If you haven’t read it I encourage you to do so.  It is sad, funny, inspiring, courageous and more all wrapped into one.  I tend to read in spurts, a few chapters a night, but I couldn’t put this book down.  It is really well written and you get sucked into the story line.  The book is narrated by the dog, Enzo.  It’s a memoir of sorts. If you like to read, and aren’t afraid to see a little sadness with lots of love, check it out!  It is well worth it!

Dr Nancy

Construction Update


Hi Everyone!

I sure hope everyone is keeping warm and snuggly in this frigid weather we have had recently. I can say my family and I have been, but the great construction crew is keeping even warmer.  Its heating up in the new building and I thought you would enjoy seeing some progress pictures.

Picture of the temporary sign at 2627 N Knoxville AVE

Future Home of Whitney Veterinary Hospital!

I never thought I would know as much about construction and terminology of construction as I do now.  For example, HVAC is not pronounced H-VAC,  it is heating, ventilation and air Conditioning.  LOL.  That said,  Thank God for people like Rob Lamberson of Farnsworth Architecture and D. Joseph Company’s crew of really wonderful people. All of the sub-contractors have been great too! So many competent people are  making this process smooth and enjoyable!

Let’s take a tour of our progress so far.  Having finalized the purchase of the property, time was not wasted on demolition which started in December of 2014.  The inside was- well-, dated and certainly needed a change.  I think the words “gut it” will cover the activity that took place. Most of the existing walls needed to be removed to make room for our best layout for dogs and cats.  We will still have separate waiting and exam areas for dogs and cats, so reception as it was had to go.

Old reception desk area in the new location.
Before demolition
Franing area of new recpetion begins.

Here is the beginning of the new reception area. You can only see a small part in this picture.

Because this office was a human doctors office previously there was a existing reception/nurses station in the future reception area.  Unfortunately this is simply not what we needed for our pets. That said:  it was removed.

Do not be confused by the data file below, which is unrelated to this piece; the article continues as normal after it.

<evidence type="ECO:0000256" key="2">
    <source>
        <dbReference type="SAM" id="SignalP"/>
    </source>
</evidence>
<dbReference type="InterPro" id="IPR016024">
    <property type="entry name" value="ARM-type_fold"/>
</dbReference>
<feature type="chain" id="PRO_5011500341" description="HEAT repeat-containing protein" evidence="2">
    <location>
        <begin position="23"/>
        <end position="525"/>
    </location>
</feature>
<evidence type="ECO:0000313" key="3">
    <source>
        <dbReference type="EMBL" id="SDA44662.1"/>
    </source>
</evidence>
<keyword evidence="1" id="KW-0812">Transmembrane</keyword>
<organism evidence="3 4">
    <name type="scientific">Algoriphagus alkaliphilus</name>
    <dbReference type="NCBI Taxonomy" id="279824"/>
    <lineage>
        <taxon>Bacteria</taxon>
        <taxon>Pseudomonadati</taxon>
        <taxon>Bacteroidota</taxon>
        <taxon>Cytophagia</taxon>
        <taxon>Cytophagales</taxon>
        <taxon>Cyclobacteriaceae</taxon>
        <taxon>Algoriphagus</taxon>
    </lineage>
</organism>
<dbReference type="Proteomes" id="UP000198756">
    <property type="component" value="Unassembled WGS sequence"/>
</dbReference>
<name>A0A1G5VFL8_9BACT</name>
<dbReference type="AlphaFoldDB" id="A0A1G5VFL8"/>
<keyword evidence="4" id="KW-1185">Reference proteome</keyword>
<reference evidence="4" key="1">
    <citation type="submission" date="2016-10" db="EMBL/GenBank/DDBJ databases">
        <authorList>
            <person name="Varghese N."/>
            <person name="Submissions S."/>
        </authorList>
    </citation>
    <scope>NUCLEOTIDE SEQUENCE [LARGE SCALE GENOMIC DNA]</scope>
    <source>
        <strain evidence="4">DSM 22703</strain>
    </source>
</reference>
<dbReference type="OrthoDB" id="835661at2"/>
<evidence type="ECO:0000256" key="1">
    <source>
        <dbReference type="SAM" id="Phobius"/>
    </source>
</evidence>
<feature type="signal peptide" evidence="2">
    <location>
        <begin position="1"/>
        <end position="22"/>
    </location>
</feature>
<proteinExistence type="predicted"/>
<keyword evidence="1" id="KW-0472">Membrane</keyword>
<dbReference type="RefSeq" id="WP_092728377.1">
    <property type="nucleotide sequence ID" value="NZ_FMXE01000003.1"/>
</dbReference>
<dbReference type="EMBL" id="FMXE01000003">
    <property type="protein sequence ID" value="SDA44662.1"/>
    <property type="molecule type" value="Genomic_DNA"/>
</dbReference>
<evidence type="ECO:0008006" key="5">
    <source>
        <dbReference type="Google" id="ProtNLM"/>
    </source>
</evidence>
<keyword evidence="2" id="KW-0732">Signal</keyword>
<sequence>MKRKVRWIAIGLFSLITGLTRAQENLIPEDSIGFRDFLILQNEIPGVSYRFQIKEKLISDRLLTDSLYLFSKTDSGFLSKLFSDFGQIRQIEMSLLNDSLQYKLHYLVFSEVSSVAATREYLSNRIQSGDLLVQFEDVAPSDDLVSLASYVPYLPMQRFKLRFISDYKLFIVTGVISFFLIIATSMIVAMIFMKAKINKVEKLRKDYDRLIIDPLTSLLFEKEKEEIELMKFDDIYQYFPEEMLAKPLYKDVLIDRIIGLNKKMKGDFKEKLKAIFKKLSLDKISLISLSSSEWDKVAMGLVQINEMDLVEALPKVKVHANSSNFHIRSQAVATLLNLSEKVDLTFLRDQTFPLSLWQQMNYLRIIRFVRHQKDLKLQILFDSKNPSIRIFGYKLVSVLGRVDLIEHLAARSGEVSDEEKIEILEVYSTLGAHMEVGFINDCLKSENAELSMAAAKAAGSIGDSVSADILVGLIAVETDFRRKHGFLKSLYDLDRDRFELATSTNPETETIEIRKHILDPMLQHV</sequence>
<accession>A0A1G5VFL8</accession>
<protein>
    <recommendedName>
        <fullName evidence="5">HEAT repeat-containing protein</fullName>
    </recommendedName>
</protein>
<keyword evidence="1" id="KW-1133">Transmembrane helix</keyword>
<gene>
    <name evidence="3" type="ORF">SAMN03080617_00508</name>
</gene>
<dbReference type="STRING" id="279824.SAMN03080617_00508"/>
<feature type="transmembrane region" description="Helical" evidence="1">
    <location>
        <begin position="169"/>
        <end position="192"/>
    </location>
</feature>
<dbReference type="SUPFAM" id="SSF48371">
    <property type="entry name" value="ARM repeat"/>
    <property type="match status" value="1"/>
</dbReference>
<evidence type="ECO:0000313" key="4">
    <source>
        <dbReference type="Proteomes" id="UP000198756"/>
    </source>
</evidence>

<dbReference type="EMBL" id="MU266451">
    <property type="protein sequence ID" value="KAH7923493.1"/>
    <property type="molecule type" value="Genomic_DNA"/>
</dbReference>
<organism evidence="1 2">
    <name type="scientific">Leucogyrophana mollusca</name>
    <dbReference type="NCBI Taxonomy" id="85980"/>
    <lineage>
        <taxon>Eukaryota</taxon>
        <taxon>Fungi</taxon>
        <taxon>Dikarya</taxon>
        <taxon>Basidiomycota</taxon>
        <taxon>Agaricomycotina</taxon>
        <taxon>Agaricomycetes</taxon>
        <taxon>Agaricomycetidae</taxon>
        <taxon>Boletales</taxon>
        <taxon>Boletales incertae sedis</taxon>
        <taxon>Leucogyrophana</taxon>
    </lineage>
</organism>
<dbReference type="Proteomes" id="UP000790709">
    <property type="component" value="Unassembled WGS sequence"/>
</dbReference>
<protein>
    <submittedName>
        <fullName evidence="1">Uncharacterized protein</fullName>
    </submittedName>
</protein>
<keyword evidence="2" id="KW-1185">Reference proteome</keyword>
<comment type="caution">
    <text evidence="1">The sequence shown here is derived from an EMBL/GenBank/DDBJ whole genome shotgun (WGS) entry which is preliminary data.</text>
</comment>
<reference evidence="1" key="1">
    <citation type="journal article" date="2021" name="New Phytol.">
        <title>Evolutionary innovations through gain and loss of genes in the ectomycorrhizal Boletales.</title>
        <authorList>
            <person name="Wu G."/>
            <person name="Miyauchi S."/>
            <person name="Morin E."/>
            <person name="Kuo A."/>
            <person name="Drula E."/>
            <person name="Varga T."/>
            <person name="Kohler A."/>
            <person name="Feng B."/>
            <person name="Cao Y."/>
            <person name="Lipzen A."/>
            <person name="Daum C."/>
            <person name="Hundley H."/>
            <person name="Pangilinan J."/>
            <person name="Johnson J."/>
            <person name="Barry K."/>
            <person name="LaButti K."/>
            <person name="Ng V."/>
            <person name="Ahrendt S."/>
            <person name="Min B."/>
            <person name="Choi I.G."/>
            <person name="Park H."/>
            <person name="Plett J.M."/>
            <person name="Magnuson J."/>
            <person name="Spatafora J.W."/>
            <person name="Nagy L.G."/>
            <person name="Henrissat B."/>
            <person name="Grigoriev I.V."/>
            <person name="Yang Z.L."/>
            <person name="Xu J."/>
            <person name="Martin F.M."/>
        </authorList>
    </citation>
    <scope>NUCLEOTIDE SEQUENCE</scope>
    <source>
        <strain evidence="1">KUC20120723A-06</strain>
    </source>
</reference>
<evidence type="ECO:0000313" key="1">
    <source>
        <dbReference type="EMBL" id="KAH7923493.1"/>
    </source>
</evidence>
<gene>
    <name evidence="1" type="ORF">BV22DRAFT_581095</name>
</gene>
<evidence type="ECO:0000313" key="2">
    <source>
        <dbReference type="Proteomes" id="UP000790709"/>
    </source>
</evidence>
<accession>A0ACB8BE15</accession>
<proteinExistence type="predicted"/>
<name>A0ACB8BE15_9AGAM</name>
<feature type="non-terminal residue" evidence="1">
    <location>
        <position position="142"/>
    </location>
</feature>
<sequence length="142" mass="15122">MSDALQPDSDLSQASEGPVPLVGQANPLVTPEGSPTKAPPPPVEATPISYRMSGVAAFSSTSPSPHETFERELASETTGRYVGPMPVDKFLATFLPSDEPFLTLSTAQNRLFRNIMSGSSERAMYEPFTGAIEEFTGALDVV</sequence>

Now, with a clean slate, the reception area started getting a facelift.  We will have 2 reception areas in the new facility to ease congestion at the desk and make it more convenient for you and your pets. There will be a check in desk to assist you with your pets and for picking up medications and food.


Then there will also be a check out desk for when your appointment is over. This is the area shown below.  We are also going to remove most of the telephones out front so your calls can be answered more quickly, and your client care specialists won’t need to interrupt you to answer the phones.

Recption walls of the check out area.

This is a recent picture from the dog waiting area looking towards check out. The cats have their own waiting area which is completely separated from the dog area.



Because of the new reception location, and because we wanted to make it easier for you to open doors when you have your furry kids with you, we will build a new entrance for the hospital.  It will have push button openers to assist you in getting inside. The foundation has been poured, but then it snowed.  Again……

This picture is of the entry foundation.

This is the entry foundation.









With walls coming down and going up, it is easy to forget there is a whole bunch of other areas in the building too.  Exam rooms and treatment rooms (One for dogs and one for cats), surgery, ICU, dental surgery and more.  Below are a few pictures of our progress. You can click on a picture to make it larger.

Of course inspections have to occur as construction goes on.  City officials check our progress at each step.  Rob Lamberson and the teams of contractors and I meet often to discuss changes.  Even Ami (our golden retriever) got into the act.